Cover Story


President Bush's relentless campaigning paid off, leaving Democrats in his jet wash

Issue: "The Bush mandate," Nov. 16, 2002

By all accounts, George W. Bush had just sat down to dinner at the White House when he received the first good news of the night: His brother Jeb was looking like a shoo-in for a second term as Florida's governor. If that whetted the president's appetite for the taste of political victory, he was not to be disappointed. Throughout the night, Republicans served up one stunning win after another, chewing up opponents at every level on the way to a historic power shift in Washington.

The sheer size of the GOP wave caught everyone-including the president-by surprise. Normally in bed before 10 p.m., President Bush announced he'd stay up until he knew the outcome in Tallahassee, a race the Democrats had called their No. 1 priority anywhere in the country. Late polls suggested the younger Bush was vulnerable, and a loss would have been a tremendous embarrassment to the White House.

But instead of a long night of nail-biting, the president stayed up into the wee small hours placing congratulatory phone calls to GOP winners across the country. More than any other president in history, Mr. Bush had wagered an enormous amount of his own political capital by campaigning in 23 states this mid-term election. Again and again he asked voters to show their support for his agenda by backing his local surrogates. Had he failed to deliver after almost two weeks of non-stop campaigning, emboldened Democrats would have seen Mr. Bush as politically vulnerable, further weakening the prospects for his legislative agenda in the final two years of his term.

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Florida was the first sign that the president's gamble had paid off. Television commentators could only blink in surprise at Jeb Bush's overwhelming margin of victory. This race was supposed to take hours-perhaps days-to call. If the president's ceaseless campaigning worked so well in Florida, could it be a sign of things to come?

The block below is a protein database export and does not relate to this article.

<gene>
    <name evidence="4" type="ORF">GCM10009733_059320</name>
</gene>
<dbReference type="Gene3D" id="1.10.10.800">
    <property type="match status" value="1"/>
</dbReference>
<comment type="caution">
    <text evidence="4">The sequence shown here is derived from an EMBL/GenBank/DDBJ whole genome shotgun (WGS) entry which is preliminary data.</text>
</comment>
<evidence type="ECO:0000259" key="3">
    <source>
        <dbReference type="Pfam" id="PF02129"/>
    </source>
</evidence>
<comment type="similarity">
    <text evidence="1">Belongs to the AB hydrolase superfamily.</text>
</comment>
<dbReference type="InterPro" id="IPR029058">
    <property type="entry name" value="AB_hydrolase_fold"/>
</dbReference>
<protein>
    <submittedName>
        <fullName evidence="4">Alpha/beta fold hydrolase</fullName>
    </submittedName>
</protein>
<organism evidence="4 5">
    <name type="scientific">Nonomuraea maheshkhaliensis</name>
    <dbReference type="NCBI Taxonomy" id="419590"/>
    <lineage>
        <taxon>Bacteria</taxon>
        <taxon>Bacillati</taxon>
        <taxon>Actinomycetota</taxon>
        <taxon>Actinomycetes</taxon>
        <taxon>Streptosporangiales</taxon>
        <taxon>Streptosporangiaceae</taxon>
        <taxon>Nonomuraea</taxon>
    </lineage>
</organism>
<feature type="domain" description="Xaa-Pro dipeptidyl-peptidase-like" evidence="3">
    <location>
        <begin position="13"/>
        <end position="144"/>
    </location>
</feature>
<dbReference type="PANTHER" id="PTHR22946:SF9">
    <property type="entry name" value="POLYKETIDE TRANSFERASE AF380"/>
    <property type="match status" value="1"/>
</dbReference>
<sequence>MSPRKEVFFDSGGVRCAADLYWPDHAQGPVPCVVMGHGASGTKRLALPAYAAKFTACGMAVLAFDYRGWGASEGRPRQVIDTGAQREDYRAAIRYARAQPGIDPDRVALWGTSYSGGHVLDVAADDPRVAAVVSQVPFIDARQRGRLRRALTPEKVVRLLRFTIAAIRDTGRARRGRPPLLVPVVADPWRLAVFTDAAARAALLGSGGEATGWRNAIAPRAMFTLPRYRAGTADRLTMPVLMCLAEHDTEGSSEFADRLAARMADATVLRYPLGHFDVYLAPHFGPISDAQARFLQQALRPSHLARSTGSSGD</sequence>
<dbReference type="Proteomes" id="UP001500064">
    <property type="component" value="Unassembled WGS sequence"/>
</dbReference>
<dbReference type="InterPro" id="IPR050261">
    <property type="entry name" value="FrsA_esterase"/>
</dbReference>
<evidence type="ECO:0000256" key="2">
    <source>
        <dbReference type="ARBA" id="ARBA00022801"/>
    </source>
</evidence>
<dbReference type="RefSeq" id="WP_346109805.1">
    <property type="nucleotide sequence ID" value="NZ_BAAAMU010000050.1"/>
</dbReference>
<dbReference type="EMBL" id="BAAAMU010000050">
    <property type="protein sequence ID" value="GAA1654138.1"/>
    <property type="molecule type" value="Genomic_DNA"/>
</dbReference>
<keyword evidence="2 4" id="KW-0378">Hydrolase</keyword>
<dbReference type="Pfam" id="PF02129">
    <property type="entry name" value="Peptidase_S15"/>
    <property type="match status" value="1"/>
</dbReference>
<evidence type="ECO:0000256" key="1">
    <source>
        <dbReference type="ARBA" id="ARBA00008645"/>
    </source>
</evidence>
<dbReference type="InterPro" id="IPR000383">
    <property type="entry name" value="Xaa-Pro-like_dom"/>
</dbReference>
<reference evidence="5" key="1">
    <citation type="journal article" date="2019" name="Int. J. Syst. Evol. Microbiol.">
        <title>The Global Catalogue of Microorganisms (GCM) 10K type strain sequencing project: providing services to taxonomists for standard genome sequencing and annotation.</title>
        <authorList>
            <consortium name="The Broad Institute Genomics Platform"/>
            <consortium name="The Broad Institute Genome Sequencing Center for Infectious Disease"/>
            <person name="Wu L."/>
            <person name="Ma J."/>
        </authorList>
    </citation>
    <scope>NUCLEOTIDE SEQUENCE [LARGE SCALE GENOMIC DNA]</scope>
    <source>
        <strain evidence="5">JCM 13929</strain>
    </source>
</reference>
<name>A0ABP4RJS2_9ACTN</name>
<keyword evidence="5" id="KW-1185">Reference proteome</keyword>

All eyes quickly turned to the Senate, where Republicans needed to pick up a single seat to recapture the majority. Pundits were still talking about the GOP's easy Florida win when they got another jolt: Elizabeth Dole, in a supposedly tight Senate contest in North Carolina, was posting blow-out numbers against Erskine Bowles, a former Clinton administration official. Like Florida, the race was over almost as soon as the counting began.

Democratic pundits were getting visibly nervous. Though they continued to insist a Republican takeover in the Senate was a long shot, the early numbers suggested otherwise. In Georgia, Republican Rep. Saxby Chambliss maintained a consistent lead over incumbent Democratic Sen. Max Cleland as results trickled in. The picture was much the same in New Hampshire, where Democrats had high hopes of picking up an open Republican seat. Their candidate, Gov. Jeanne Shaheen, trailed GOP Rep. John Sununu throughout the early evening. Democrats talked bravely of a come-from-behind win, but one by one the state's more liberal cities were fully counted, while rural districts continued to deliver big numbers to the Republicans.

At 10:15 p.m. (all times Eastern), an unusually cautious Associated Press declared New Hampshire for the GOP, obliterating Democrats' hopes of a pickup in the East. Thirty minutes later the news became even worse as Georgia, too, was called for the Republicans. Instead of leaving the Eastern time zone with the two-seat pickup they'd hoped for, Democrats were now saddled with an unexpected loss. To maintain control of the Senate, they'd have to take a Republican-held seat in the all-important Midwest. But the lesson from the East Coast looked grim: Almost everywhere that Air Force One had touched down in the campaign's final days, GOP poll numbers had taken off. If the trend continued in states like Missouri and Minnesota, where Mr. Bush had practically set up residence, the Democratic Party was headed into exile.

Democrats found a glimmer of hope at 11:00 p.m., when Republican Sen. Tim Hutchinson fell to Mark Pryor in Arkansas. By ousting a Republican incumbent, Democrats had erased the advantage gained by the GOP in Georgia. With no further turnovers, the Democrats would maintain their one-vote control of the Senate.

Still, they were clearly on the defensive: By midnight, only four races remained too close to call, and embattled Democrats held three of them. Returns in the four Senate races were tantalizingly slow, but other statewide contests hinted at Democratic weakness. In Minnesota, GOP gubernatorial hopeful Tim Pawlenty led his Democratic rival by double digits, signaling potential trouble for Walter Mondale. In Colorado, by contrast, Sen. Wayne Allard took comfort in a huge lead by Gov. Bill Owen, a fellow Republican.


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